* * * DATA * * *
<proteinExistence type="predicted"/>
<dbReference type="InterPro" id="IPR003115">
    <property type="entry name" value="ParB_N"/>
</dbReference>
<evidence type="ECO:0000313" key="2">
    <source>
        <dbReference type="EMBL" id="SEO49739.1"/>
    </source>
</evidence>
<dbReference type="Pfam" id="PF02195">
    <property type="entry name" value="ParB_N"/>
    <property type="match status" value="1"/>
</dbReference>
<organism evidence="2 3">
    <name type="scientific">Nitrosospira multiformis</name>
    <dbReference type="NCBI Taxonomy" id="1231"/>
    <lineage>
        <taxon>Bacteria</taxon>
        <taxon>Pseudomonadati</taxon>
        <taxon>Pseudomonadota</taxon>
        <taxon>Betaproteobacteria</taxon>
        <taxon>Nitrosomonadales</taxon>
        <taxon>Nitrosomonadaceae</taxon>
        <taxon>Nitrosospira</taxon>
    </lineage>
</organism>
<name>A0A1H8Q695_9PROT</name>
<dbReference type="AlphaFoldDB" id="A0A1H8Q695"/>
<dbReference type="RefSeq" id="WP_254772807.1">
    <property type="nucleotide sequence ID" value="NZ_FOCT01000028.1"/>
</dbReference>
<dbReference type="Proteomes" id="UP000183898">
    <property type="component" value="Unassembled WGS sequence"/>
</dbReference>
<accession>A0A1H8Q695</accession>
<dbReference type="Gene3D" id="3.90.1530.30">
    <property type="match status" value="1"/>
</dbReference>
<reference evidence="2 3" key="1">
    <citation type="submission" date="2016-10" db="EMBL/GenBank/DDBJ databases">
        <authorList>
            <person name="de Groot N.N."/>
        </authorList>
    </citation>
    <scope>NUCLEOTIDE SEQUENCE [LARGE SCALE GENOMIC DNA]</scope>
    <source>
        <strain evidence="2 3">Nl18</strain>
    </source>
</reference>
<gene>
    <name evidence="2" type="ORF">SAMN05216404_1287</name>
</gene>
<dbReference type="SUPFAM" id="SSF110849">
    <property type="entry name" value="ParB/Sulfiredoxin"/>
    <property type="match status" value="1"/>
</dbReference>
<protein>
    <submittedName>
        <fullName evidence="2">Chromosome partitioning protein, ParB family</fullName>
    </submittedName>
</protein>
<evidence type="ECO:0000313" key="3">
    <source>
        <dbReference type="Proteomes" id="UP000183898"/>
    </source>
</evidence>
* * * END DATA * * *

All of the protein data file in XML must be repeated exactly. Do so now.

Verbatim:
<proteinExistence type="predicted"/>
<dbReference type="InterPro" id="IPR003115">
    <property type="entry name" value="ParB_N"/>
</dbReference>
<evidence type="ECO:0000313" key="2">
    <source>
        <dbReference type="EMBL" id="SEO49739.1"/>
    </source>
</evidence>
<dbReference type="Pfam" id="PF02195">
    <property type="entry name" value="ParB_N"/>
    <property type="match status" value="1"/>
</dbReference>
<organism evidence="2 3">
    <name type="scientific">Nitrosospira multiformis</name>
    <dbReference type="NCBI Taxonomy" id="1231"/>
    <lineage>
        <taxon>Bacteria</taxon>
        <taxon>Pseudomonadati</taxon>
        <taxon>Pseudomonadota</taxon>
        <taxon>Betaproteobacteria</taxon>
        <taxon>Nitrosomonadales</taxon>
        <taxon>Nitrosomonadaceae</taxon>
        <taxon>Nitrosospira</taxon>
    </lineage>
</organism>
<name>A0A1H8Q695_9PROT</name>
<dbReference type="AlphaFoldDB" id="A0A1H8Q695"/>
<dbReference type="RefSeq" id="WP_254772807.1">
    <property type="nucleotide sequence ID" value="NZ_FOCT01000028.1"/>
</dbReference>
<dbReference type="Proteomes" id="UP000183898">
    <property type="component" value="Unassembled WGS sequence"/>
</dbReference>
<accession>A0A1H8Q695</accession>
<dbReference type="Gene3D" id="3.90.1530.30">
    <property type="match status" value="1"/>
</dbReference>
<reference evidence="2 3" key="1">
    <citation type="submission" date="2016-10" db="EMBL/GenBank/DDBJ databases">
        <authorList>
            <person name="de Groot N.N."/>
        </authorList>
    </citation>
    <scope>NUCLEOTIDE SEQUENCE [LARGE SCALE GENOMIC DNA]</scope>
    <source>
        <strain evidence="2 3">Nl18</strain>
    </source>
</reference>
<gene>
    <name evidence="2" type="ORF">SAMN05216404_1287</name>
</gene>
<dbReference type="SUPFAM" id="SSF110849">
    <property type="entry name" value="ParB/Sulfiredoxin"/>
    <property type="match status" value="1"/>
</dbReference>
<protein>
    <submittedName>
        <fullName evidence="2">Chromosome partitioning protein, ParB family</fullName>
    </submittedName>
</protein>
<evidence type="ECO:0000313" key="3">
    <source>
        <dbReference type="Proteomes" id="UP000183898"/>
    </source>
</evidence>